From the moment I arrived in the Basque Country I was simply blown away by all the beauty the area has to offer. San Sebastián thus far has definitely surpassed all my greatest expectations regardless of being only four short days into the experience. One of the most amazing aspects of our days in San Sebastián is that each moment is uncertain in the best ways. The days feel longer as a result.
Today, for example, began with beautiful warmth perfect for a beach day along the crystal clear blue ocean of La Playa de La Concha. The expansive sandy beach is perfect for a relaxing afternoon after class. After being at the beach for a few short hours the day feels complete, yet there is time for a whole new excursion to begin.
Following the day spent at the beach, a new adventure ensued as our class ascended El Monte Igueldo to capture the best view of San Sebastián from the top of The Tower. It is no secret that the city truly is breathtaking and it was such a unique perspective to view its beauty from the very top of El Monte Igueldo. The funicular gondola ride takes you up the mountain to enter the park.
The Tower is found within the Monte Igueldo amusement park which is home to some other distinctive attractions, including La Montaña Suiza. La Montaña Suiza is the oldest roller coaster in all of Spain. The ride has a distinctively vintage feel, as it is still man operated by an employee on the cart which is an unseen aspect of amusement park rides in the United States. One of the other main attractions is the Mysterious River. This tranquil water ride around the perimeter of the mountain was unfortunately closed during our visit; however, it offers yet another gorgeous view of the stunning basque terrain.
As our time in the park came to an end, the weather took a mild turn. The clouds pillowed in and the xirimiri, the Basque word describing the soft, misty rain of the local area, ensued. Admittedly, the weather during the earlier part of the day spent swimming and eating gelato was superior, but part of me loves the feeling of xirimiri. Typically when it rains, it pours, but that is not the case here. It is an inexplicably refreshing precipitation that captures the beauty in the unpredictability that each day in the Basque Country has to offer. There is something special about having to live in the moment and not being able to rely upon the predicted forecast.
Even more fitting was viewing the Comb of the Wind sculpture while reflecting on the changes and surprises we encounter each day, as this concept of living in the moment is generally tied into the meaning behind this work. However, in front of the Comb of the Wind exhibit there are several holes in the ground along the way. The idea for this piece was that when the ocean tide rises, the water would spew through the holes and create not only an eye catching visual, but would make music. While the music component was unsuccessful, the water still erupts from the holes.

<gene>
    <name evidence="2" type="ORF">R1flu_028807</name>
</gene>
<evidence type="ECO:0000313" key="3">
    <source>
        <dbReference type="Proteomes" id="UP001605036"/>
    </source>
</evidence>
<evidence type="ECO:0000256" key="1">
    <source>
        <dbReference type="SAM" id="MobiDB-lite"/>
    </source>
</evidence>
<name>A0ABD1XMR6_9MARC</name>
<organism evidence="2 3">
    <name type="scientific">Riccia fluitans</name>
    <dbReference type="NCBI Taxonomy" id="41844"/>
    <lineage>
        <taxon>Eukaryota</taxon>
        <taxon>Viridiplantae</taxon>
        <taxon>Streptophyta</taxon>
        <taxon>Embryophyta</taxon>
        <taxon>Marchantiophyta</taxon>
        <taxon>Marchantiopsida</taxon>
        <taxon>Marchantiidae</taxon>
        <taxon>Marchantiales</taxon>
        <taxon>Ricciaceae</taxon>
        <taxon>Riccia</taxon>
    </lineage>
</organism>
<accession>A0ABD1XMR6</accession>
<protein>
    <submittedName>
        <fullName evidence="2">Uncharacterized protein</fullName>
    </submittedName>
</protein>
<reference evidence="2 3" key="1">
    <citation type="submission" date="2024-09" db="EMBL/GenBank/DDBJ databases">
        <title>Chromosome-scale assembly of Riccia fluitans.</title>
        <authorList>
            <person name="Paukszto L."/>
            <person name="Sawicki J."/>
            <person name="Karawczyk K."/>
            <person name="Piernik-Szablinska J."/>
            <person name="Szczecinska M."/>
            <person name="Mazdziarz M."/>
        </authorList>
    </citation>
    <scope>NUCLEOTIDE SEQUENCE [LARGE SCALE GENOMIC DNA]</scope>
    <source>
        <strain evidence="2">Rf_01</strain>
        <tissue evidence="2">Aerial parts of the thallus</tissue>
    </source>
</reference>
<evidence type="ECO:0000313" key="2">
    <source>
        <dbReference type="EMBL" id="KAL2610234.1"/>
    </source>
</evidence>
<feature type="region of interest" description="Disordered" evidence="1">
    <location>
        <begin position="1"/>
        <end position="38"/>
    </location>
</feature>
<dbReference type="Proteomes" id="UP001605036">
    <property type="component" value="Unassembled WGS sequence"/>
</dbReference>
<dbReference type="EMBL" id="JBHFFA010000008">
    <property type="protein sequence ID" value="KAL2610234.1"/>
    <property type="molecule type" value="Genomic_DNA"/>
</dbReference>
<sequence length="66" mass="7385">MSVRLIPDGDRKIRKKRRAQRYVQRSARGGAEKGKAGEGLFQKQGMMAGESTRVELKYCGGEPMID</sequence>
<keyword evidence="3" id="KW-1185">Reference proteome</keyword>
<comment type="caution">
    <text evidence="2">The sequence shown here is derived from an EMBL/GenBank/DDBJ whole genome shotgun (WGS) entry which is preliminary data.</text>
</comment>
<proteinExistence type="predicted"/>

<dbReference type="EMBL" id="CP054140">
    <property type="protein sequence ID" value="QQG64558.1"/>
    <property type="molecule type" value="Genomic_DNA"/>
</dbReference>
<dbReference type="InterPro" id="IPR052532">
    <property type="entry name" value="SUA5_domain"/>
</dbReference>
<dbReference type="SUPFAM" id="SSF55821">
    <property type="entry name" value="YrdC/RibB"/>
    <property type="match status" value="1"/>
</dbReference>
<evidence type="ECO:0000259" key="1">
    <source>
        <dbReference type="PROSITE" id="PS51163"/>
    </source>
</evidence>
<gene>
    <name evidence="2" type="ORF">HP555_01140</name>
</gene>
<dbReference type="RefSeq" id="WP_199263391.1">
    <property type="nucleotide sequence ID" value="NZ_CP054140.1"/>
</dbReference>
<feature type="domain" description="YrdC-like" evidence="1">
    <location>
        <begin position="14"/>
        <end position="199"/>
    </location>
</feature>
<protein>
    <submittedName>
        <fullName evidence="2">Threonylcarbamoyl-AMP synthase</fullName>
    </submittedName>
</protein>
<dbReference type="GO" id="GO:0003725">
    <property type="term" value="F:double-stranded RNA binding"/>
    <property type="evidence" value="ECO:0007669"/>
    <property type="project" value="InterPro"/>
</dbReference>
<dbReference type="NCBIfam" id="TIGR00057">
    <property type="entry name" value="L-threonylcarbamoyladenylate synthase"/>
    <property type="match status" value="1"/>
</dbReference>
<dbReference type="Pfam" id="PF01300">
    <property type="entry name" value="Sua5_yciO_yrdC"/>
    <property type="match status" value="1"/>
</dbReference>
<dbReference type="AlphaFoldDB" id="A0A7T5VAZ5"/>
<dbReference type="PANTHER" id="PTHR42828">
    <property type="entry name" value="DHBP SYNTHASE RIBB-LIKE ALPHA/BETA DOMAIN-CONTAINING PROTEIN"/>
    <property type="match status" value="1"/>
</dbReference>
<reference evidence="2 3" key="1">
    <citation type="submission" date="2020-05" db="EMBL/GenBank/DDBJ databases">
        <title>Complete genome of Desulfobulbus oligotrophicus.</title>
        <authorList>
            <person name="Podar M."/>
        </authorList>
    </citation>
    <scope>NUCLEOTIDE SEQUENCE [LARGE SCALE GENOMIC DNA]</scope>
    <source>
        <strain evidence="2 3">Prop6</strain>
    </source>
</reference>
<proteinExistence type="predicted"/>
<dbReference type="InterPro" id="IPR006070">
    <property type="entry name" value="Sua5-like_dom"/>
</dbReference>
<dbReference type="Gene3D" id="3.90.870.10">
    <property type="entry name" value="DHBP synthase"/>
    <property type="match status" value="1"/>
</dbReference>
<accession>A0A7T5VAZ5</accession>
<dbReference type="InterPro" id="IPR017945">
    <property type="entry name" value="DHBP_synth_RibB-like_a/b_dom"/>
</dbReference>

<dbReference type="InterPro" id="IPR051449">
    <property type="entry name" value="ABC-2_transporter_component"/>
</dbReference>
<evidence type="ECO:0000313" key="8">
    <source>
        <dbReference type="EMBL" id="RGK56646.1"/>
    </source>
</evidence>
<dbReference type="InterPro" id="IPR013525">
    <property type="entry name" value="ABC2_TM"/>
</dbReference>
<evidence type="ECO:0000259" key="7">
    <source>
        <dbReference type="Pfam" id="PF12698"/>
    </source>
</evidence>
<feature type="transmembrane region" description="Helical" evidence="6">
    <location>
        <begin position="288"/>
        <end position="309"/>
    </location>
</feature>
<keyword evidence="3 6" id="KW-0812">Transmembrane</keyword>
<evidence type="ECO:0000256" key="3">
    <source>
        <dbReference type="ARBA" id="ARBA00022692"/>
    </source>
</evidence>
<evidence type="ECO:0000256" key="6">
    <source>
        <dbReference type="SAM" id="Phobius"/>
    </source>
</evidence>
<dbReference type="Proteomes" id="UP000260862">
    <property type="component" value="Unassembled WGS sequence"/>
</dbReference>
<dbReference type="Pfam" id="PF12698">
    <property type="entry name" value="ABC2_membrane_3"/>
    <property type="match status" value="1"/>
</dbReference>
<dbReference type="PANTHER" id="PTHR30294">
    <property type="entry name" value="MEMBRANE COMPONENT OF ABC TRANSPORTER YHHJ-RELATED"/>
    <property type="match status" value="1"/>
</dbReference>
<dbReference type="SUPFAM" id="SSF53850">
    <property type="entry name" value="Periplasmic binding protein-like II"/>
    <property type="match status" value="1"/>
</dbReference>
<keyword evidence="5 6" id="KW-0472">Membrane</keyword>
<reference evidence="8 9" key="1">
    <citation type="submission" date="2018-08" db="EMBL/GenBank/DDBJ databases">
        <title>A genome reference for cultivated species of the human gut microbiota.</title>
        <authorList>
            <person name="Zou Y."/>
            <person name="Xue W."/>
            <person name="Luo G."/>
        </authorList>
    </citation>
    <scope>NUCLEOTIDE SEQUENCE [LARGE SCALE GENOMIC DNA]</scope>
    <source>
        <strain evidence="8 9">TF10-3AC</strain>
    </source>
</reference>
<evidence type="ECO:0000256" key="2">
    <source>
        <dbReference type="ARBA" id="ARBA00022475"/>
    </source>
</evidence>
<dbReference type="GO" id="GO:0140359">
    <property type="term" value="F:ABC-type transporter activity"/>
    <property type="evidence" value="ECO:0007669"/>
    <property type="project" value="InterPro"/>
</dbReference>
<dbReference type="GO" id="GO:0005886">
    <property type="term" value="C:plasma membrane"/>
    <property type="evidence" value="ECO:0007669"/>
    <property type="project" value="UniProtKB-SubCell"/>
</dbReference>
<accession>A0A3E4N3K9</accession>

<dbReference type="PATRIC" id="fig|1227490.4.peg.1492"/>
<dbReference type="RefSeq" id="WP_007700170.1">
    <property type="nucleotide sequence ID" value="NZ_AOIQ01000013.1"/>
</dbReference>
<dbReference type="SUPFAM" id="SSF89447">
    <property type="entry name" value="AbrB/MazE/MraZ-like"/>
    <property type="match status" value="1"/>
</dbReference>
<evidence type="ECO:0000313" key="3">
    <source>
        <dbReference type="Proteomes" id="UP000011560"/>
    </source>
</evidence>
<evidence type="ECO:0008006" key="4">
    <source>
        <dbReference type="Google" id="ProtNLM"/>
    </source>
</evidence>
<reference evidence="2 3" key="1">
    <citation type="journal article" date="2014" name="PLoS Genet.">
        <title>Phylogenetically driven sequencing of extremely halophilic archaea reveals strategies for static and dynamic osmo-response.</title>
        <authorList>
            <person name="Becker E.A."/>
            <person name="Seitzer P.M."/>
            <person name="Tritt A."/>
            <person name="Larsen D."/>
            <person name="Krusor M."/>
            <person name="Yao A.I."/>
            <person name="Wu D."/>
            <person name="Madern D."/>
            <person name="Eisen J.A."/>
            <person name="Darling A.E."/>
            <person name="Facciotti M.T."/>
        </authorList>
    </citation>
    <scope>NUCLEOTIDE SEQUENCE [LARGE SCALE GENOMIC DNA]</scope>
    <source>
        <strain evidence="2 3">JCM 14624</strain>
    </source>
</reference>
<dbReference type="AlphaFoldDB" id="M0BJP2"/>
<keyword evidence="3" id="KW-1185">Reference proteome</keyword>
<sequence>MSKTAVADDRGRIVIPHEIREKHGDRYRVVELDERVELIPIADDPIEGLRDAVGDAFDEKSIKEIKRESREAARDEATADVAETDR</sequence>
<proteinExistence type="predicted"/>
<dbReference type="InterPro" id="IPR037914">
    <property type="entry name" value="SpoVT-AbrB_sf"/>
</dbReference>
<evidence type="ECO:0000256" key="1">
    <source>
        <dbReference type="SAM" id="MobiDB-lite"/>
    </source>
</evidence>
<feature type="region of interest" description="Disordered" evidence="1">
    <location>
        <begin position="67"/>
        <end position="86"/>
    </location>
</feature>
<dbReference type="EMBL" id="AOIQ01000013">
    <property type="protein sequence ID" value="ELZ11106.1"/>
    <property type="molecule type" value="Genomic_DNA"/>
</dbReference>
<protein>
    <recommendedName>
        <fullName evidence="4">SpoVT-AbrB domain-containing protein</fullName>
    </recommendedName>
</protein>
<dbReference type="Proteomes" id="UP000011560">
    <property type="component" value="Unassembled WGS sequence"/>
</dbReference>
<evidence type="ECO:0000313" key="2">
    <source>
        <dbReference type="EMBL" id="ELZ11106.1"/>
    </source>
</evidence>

As for the Comb of the Wind sculpture itself, the pure iron sculpture weighing 10 tons each was built in the 70’s by one of the biggest Basque artists of the time, Eduardo Chillida. The focus of Chillida’s work was an interaction with the natural world. The exhibit includes three separate pieces, each installed directly into the rocks on the hillside. They are stunning structures and because the material is iron, the piece is ever changing. The colors are intense and pictures cannot capture the image in all its glory. The significance of the sculpture is greatly up to individual interpretation. For example, one of the interpretations is that each of the three portions of the sculpture represent the past, present, and future. The iron structure located closest to the public access to the exhibit is said to represent the past. Of the three, this one is the most warped and changed from its natural state. As with life, our past is constantly changing as we go through various experiences and encounter both the positives and the challenges that life has to offer. The furthest point is the representation of the future, which is the portion which appears untouched and the most pristine. The future is what holds opportunity, and will experience change only as it becomes the present. The middle portion of the piece, spaced equally between the other two, is the representation of the present. The meaning many find behind the sculpture as a whole is the importance of finding a balance between the past and the future which is achieved by living in the present, a concept that is so easy to embrace while being in San Sebastian.